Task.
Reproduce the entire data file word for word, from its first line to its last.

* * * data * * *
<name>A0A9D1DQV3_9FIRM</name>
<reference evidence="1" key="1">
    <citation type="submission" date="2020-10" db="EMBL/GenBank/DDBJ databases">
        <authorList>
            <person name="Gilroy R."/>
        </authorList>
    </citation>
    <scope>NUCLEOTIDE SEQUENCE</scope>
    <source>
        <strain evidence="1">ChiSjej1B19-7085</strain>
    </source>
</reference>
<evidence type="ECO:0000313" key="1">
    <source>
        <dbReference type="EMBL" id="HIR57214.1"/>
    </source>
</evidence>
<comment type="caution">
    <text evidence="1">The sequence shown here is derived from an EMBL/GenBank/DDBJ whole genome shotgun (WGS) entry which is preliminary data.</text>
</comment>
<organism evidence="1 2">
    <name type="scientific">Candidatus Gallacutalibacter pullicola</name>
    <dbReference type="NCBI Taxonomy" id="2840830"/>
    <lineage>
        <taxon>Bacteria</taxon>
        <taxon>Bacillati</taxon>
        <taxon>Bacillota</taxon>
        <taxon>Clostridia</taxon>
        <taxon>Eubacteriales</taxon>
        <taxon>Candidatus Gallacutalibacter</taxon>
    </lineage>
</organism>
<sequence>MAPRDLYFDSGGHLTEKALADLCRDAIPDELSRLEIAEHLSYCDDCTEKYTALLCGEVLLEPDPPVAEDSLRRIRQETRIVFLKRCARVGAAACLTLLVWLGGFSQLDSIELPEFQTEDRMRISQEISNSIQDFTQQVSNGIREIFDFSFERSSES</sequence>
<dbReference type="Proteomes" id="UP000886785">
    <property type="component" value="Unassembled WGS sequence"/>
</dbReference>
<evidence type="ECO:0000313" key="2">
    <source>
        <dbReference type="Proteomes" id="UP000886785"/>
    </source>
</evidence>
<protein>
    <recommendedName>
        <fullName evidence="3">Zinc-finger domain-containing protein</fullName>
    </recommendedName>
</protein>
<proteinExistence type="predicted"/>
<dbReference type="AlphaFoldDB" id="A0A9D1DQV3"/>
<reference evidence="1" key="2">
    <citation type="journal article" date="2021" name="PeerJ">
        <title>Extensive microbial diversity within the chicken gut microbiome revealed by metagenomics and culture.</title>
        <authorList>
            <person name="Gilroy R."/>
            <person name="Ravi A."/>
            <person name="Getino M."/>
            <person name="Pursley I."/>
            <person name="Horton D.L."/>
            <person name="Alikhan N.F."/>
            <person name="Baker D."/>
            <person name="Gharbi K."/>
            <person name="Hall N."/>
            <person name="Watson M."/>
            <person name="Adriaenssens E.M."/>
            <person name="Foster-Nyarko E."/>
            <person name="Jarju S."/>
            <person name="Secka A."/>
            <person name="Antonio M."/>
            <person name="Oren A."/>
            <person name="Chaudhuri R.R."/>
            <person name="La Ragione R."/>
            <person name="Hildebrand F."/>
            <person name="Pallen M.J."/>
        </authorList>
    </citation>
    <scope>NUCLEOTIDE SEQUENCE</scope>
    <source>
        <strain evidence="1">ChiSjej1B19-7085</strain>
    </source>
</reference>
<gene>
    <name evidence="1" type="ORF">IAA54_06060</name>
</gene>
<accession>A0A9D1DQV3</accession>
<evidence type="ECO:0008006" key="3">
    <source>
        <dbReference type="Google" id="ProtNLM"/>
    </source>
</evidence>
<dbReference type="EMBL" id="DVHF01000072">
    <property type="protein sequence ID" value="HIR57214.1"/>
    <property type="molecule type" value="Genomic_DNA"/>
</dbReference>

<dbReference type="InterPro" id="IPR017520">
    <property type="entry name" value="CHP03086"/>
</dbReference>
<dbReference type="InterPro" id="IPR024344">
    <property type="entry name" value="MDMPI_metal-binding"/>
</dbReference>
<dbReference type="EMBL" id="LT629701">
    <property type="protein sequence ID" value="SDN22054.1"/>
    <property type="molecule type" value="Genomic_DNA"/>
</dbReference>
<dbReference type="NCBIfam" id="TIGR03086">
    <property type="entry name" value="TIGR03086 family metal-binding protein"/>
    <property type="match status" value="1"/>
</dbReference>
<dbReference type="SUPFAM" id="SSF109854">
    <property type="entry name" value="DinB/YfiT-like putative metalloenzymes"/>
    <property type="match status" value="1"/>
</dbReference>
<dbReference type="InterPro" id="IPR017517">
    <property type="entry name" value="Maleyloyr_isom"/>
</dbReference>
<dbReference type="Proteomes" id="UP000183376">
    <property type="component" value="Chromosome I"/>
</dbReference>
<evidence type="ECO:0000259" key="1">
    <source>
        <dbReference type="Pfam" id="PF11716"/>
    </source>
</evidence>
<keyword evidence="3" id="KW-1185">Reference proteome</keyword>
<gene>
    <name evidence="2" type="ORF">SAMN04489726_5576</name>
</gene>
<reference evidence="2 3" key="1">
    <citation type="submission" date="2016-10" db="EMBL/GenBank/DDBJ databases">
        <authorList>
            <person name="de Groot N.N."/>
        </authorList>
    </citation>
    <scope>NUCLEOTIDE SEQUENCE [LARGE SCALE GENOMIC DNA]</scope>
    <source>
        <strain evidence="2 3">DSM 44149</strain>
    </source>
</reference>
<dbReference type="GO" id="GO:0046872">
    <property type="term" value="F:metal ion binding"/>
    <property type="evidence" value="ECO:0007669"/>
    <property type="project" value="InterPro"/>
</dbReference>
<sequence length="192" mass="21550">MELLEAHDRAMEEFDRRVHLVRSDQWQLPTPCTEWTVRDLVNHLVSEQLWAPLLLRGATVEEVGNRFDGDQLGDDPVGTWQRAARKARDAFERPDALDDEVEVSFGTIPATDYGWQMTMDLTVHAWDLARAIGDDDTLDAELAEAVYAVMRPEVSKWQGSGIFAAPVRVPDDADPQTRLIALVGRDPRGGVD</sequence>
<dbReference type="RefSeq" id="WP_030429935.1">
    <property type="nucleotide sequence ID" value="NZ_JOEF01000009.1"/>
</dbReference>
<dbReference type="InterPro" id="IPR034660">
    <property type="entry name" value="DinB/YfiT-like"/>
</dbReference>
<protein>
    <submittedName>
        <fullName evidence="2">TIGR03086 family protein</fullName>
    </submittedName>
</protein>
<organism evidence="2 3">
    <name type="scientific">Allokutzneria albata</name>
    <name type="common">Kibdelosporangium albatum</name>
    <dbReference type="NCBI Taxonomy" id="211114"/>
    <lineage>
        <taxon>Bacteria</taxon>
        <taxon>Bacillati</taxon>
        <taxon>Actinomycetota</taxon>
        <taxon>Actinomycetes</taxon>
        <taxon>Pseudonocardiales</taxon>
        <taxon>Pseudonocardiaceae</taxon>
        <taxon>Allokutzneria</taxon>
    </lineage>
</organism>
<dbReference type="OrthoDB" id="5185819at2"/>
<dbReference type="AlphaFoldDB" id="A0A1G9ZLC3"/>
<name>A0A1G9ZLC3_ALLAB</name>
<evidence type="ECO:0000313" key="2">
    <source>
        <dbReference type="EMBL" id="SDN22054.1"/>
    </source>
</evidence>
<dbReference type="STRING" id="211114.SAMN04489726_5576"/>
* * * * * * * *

<name>A0A9D1DQV3_9FIRM</name>
<reference evidence="1" key="1">
    <citation type="submission" date="2020-10" db="EMBL/GenBank/DDBJ databases">
        <authorList>
            <person name="Gilroy R."/>
        </authorList>
    </citation>
    <scope>NUCLEOTIDE SEQUENCE</scope>
    <source>
        <strain evidence="1">ChiSjej1B19-7085</strain>
    </source>
</reference>
<evidence type="ECO:0000313" key="1">
    <source>
        <dbReference type="EMBL" id="HIR57214.1"/>
    </source>
</evidence>
<comment type="caution">
    <text evidence="1">The sequence shown here is derived from an EMBL/GenBank/DDBJ whole genome shotgun (WGS) entry which is preliminary data.</text>
</comment>
<organism evidence="1 2">
    <name type="scientific">Candidatus Gallacutalibacter pullicola</name>
    <dbReference type="NCBI Taxonomy" id="2840830"/>
    <lineage>
        <taxon>Bacteria</taxon>
        <taxon>Bacillati</taxon>
        <taxon>Bacillota</taxon>
        <taxon>Clostridia</taxon>
        <taxon>Eubacteriales</taxon>
        <taxon>Candidatus Gallacutalibacter</taxon>
    </lineage>
</organism>
<sequence>MAPRDLYFDSGGHLTEKALADLCRDAIPDELSRLEIAEHLSYCDDCTEKYTALLCGEVLLEPDPPVAEDSLRRIRQETRIVFLKRCARVGAAACLTLLVWLGGFSQLDSIELPEFQTEDRMRISQEISNSIQDFTQQVSNGIREIFDFSFERSSES</sequence>
<dbReference type="Proteomes" id="UP000886785">
    <property type="component" value="Unassembled WGS sequence"/>
</dbReference>
<evidence type="ECO:0000313" key="2">
    <source>
        <dbReference type="Proteomes" id="UP000886785"/>
    </source>
</evidence>
<protein>
    <recommendedName>
        <fullName evidence="3">Zinc-finger domain-containing protein</fullName>
    </recommendedName>
</protein>
<proteinExistence type="predicted"/>
<dbReference type="AlphaFoldDB" id="A0A9D1DQV3"/>
<reference evidence="1" key="2">
    <citation type="journal article" date="2021" name="PeerJ">
        <title>Extensive microbial diversity within the chicken gut microbiome revealed by metagenomics and culture.</title>
        <authorList>
            <person name="Gilroy R."/>
            <person name="Ravi A."/>
            <person name="Getino M."/>
            <person name="Pursley I."/>
            <person name="Horton D.L."/>
            <person name="Alikhan N.F."/>
            <person name="Baker D."/>
            <person name="Gharbi K."/>
            <person name="Hall N."/>
            <person name="Watson M."/>
            <person name="Adriaenssens E.M."/>
            <person name="Foster-Nyarko E."/>
            <person name="Jarju S."/>
            <person name="Secka A."/>
            <person name="Antonio M."/>
            <person name="Oren A."/>
            <person name="Chaudhuri R.R."/>
            <person name="La Ragione R."/>
            <person name="Hildebrand F."/>
            <person name="Pallen M.J."/>
        </authorList>
    </citation>
    <scope>NUCLEOTIDE SEQUENCE</scope>
    <source>
        <strain evidence="1">ChiSjej1B19-7085</strain>
    </source>
</reference>
<gene>
    <name evidence="1" type="ORF">IAA54_06060</name>
</gene>
<accession>A0A9D1DQV3</accession>
<evidence type="ECO:0008006" key="3">
    <source>
        <dbReference type="Google" id="ProtNLM"/>
    </source>
</evidence>
<dbReference type="EMBL" id="DVHF01000072">
    <property type="protein sequence ID" value="HIR57214.1"/>
    <property type="molecule type" value="Genomic_DNA"/>
</dbReference>

<dbReference type="InterPro" id="IPR017520">
    <property type="entry name" value="CHP03086"/>
</dbReference>
<dbReference type="InterPro" id="IPR024344">
    <property type="entry name" value="MDMPI_metal-binding"/>
</dbReference>
<dbReference type="EMBL" id="LT629701">
    <property type="protein sequence ID" value="SDN22054.1"/>
    <property type="molecule type" value="Genomic_DNA"/>
</dbReference>
<dbReference type="NCBIfam" id="TIGR03086">
    <property type="entry name" value="TIGR03086 family metal-binding protein"/>
    <property type="match status" value="1"/>
</dbReference>
<dbReference type="SUPFAM" id="SSF109854">
    <property type="entry name" value="DinB/YfiT-like putative metalloenzymes"/>
    <property type="match status" value="1"/>
</dbReference>
<dbReference type="InterPro" id="IPR017517">
    <property type="entry name" value="Maleyloyr_isom"/>
</dbReference>
<dbReference type="Proteomes" id="UP000183376">
    <property type="component" value="Chromosome I"/>
</dbReference>
<evidence type="ECO:0000259" key="1">
    <source>
        <dbReference type="Pfam" id="PF11716"/>
    </source>
</evidence>
<keyword evidence="3" id="KW-1185">Reference proteome</keyword>
<gene>
    <name evidence="2" type="ORF">SAMN04489726_5576</name>
</gene>
<reference evidence="2 3" key="1">
    <citation type="submission" date="2016-10" db="EMBL/GenBank/DDBJ databases">
        <authorList>
            <person name="de Groot N.N."/>
        </authorList>
    </citation>
    <scope>NUCLEOTIDE SEQUENCE [LARGE SCALE GENOMIC DNA]</scope>
    <source>
        <strain evidence="2 3">DSM 44149</strain>
    </source>
</reference>
<dbReference type="GO" id="GO:0046872">
    <property type="term" value="F:metal ion binding"/>
    <property type="evidence" value="ECO:0007669"/>
    <property type="project" value="InterPro"/>
</dbReference>
<sequence length="192" mass="21550">MELLEAHDRAMEEFDRRVHLVRSDQWQLPTPCTEWTVRDLVNHLVSEQLWAPLLLRGATVEEVGNRFDGDQLGDDPVGTWQRAARKARDAFERPDALDDEVEVSFGTIPATDYGWQMTMDLTVHAWDLARAIGDDDTLDAELAEAVYAVMRPEVSKWQGSGIFAAPVRVPDDADPQTRLIALVGRDPRGGVD</sequence>
<dbReference type="RefSeq" id="WP_030429935.1">
    <property type="nucleotide sequence ID" value="NZ_JOEF01000009.1"/>
</dbReference>
<dbReference type="InterPro" id="IPR034660">
    <property type="entry name" value="DinB/YfiT-like"/>
</dbReference>
<protein>
    <submittedName>
        <fullName evidence="2">TIGR03086 family protein</fullName>
    </submittedName>
</protein>
<organism evidence="2 3">
    <name type="scientific">Allokutzneria albata</name>
    <name type="common">Kibdelosporangium albatum</name>
    <dbReference type="NCBI Taxonomy" id="211114"/>
    <lineage>
        <taxon>Bacteria</taxon>
        <taxon>Bacillati</taxon>
        <taxon>Actinomycetota</taxon>
        <taxon>Actinomycetes</taxon>
        <taxon>Pseudonocardiales</taxon>
        <taxon>Pseudonocardiaceae</taxon>
        <taxon>Allokutzneria</taxon>
    </lineage>
</organism>
<dbReference type="OrthoDB" id="5185819at2"/>
<dbReference type="AlphaFoldDB" id="A0A1G9ZLC3"/>
<name>A0A1G9ZLC3_ALLAB</name>
<evidence type="ECO:0000313" key="2">
    <source>
        <dbReference type="EMBL" id="SDN22054.1"/>
    </source>
</evidence>
<dbReference type="STRING" id="211114.SAMN04489726_5576"/>